Rochester Public Library 'provides something of value to everyone'
This Sunday is all about celebrating community as the Rochester Public Library holds a block party commemorating its 2018 National Medal win.
Members of the public are invited to join library staff, supporters and volunteers for an afternoon of music, food, games and art activities at an outdoor get-to-together in front of the library building. The party goes from 2-5 p.m. and is open to everyone in the community.
“The National Medal win is rare, so our celebration surrounding the prestigious honor calls for a lively, one-of-a-kind party,” says Library Director Audrey Betcher.
Earlier this year, Rochester Public Library was named a recipient of the National Medal for Museum and Library Service, becoming just the fourth library in the state to ever receive the honor. The medal is the nation’s highest award given to libraries and museums that bring about change that touches the lives of individuals and helps communities thrive.
"It was a proud moment for all of the staff here," says library employee Lauren Hughes. "Everyone who works here really cares, and they really want to make sure the community is getting a lot out of our services. So, we are constantly thinking about how we can best serve the community."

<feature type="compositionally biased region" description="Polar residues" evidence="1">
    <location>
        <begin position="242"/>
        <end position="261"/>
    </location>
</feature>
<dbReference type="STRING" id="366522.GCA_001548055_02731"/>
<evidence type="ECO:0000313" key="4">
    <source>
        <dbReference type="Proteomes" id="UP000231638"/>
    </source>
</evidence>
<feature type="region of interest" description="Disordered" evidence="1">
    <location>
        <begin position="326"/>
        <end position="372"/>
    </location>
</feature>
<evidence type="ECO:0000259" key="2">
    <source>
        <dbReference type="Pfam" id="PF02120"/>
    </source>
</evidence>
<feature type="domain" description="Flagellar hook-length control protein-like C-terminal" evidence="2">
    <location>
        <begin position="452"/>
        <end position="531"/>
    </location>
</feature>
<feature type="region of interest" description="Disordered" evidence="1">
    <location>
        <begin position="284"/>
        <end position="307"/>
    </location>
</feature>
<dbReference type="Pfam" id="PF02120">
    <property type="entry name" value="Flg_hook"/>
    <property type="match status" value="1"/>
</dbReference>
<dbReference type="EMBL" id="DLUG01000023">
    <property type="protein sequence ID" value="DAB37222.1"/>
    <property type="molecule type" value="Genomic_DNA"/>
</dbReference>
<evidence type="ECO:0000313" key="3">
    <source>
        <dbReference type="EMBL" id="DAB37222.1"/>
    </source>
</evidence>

In receiving the National Medal, the library is being recognized for more than just books and DVDS. With hundreds of free events each year, from literacy classes to LGBTQI meetups, the library is becoming known as a vibrant community center that focuses on family, fun and inclusion.
"I would challenge anyone to not find something they wouldn't enjoy," says Katie Hendrickson, a Rochester transplant who says she has found familiarity in her new city by becoming a library card-holder.
"Truly there is something of value for everyone at the library," she adds, "whether it is something they can check out, or attend a class, or have their child participate in some of the programming here."
For Michael Sandeen, a father of two who has lived in Rochester for 20 years, it was the family programming along with an extensive music collection that initially got him coming into the library. Now, he says, the library is a place to run into friends and feel more connected to the community.
"I really don't think of this as just a library," says Michael, a musician who still spends many hours each month sifting through the latest CDs and sheet music. "It's just a great community resource."
As Rochester joins together Sunday to celebrate its library, Gov. Mark Dayton is doing his part to recognize what library employee Isaiah Pacey describes as a "gem in the community." The governor has declared Sunday, September 9 as Rochester Public Library Day in the state of Minnesota.
Published in partnership with Rochester Public Library